Virgil lurched out of improbable space so sharply that I felt as if all my internal organs had been crumpled, dissolved into sandy grains and then boiled like a thick, syrupy liquid; falling out of improbable space and into probable space felt like shit even in the most normal of procedures, and it was far worse without any form of warning.
When probable space resolved itself around me, all neat three-dimensional lines, I pressed a hand to my side where I'd developed a stitch, took a deep breath and said, "What the fuck, Virgil?!"
"Sorry," Virgil said, an agitated quality to the normally smooth timbre. "Sorry about that, San Taomo."
I swallowed hard; I could hear the click in my throat. "What's going on?"
"Er," Virgil said. I had never heard him say er before. It was so surprising that I stared up at the translucent shell of my pod for a long moment, navigational information scrolling unheeded past my vision. Finally, I pressed my right elbow into a depression on the inner surface of the pod, and the top half slid back so I could sit up.
"We've picked up someone," Virgil said. He sounded grimly uncomfortable, as if he was being forced to consume Rovian insects for energy. "I couldn't help it, you see."
"What do you mean, you couldn't help it?" I slung my feet over the edge of the pod, clambered out and peered through the narrow viewscreen. Probable space slid past serenely, an endless carpet of space dotted with galaxies.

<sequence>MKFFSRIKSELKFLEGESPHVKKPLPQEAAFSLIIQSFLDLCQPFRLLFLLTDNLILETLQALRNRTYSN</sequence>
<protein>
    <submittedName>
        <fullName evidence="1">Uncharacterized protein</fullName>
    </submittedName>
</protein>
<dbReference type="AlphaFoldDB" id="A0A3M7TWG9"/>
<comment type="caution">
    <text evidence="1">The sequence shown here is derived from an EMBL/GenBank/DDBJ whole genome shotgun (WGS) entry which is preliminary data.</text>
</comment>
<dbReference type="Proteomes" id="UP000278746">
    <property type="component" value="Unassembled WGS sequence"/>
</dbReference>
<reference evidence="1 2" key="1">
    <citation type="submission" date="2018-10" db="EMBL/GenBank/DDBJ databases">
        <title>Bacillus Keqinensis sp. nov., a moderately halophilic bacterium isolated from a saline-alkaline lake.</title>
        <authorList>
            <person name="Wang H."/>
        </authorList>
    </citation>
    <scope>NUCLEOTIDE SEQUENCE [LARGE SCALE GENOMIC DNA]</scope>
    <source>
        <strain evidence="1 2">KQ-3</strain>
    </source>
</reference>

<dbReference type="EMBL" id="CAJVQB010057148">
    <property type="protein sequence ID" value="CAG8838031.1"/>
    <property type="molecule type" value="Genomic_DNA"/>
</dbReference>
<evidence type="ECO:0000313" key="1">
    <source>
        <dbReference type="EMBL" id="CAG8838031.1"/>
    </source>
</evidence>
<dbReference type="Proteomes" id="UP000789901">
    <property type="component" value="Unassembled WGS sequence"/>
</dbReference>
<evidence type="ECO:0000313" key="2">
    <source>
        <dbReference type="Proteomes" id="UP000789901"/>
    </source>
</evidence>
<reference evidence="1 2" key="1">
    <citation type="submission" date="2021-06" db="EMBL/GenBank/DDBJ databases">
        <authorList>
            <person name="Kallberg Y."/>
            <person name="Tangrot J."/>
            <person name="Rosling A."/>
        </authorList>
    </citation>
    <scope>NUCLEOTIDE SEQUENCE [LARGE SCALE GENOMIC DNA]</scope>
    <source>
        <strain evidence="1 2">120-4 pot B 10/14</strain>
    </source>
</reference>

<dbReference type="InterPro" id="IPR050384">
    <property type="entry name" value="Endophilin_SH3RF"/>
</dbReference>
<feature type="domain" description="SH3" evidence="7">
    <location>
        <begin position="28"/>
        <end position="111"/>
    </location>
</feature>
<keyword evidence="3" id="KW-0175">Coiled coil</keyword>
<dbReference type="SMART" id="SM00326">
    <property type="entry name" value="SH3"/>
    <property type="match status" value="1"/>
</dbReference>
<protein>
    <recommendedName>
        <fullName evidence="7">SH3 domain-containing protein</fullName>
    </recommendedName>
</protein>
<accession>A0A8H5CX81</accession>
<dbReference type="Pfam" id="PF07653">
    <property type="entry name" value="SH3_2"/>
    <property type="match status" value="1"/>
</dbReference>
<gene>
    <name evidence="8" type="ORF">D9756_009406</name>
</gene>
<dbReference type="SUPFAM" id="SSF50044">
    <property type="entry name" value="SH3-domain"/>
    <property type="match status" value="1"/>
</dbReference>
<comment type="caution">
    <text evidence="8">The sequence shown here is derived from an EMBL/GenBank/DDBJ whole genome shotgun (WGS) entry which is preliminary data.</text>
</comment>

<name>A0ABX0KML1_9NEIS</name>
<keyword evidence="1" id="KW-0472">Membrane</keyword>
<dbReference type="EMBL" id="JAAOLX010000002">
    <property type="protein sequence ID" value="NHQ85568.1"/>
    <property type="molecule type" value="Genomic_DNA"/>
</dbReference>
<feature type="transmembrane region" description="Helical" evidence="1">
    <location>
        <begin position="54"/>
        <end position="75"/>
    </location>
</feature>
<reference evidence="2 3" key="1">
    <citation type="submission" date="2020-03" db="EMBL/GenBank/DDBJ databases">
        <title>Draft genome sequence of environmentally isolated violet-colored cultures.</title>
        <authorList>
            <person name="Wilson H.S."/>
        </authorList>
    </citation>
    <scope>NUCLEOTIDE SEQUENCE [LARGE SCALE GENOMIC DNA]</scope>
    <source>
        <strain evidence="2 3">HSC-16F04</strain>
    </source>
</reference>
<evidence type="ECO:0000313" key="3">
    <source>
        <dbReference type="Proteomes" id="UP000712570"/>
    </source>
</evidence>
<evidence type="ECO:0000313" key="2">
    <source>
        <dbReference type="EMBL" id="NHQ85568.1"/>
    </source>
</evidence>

Virgil sighed."Well...they utilized the signal for emergency assistance and retrieval. I couldn't refuse that, it's been programmed into all of us to stop for it."
"Even in improbable space?" I scowled. "You could have killed me!"
"That's not true," Virgil said, deeply affronted. "I know you could have handled it. Don't be so childish."
"It still hurt like a bitch, though."
"I said I couldn't help it and I said I was sorry." Virgil took a moment to compose himself, and then sighed. "Besides, a nearby ship in improbable space is best for that signal. The odds of being picked up are greatly enhanced."
"And it was just our luck to be the closest." I let out a sigh as well, and then slumped against the control panel. "So. We have a hitchhiker."
"They're in the airlock!" Virgil called out helpfully as I staggered out into the main corridor. "Please be polite, Taomo!"
"Oh, go jump in a gravity well."
The person in the airlock was tall and skinny, with skin so pale I could see the veins in their arms, mapped clearly. They were female and of a line of Terran that wasn't familiar to me at all; the tattoos and ridges on her cheekbones were of no help. I couldn't read them, at least.
She was also insanely cheerful.
"Hi!" she said, getting up from where she had been sitting in the corner, waiting for someone to arrive. "Hey! Good morning! Or...uh, Good Wake Cycle! I keep forgetting that morning and evening and night are not really applicable on a starship. Say, this isn't a P-Class Improbability Jumper, is it?"
I blinked at her, a bit blown away by this storm of words. "No. Q-Class."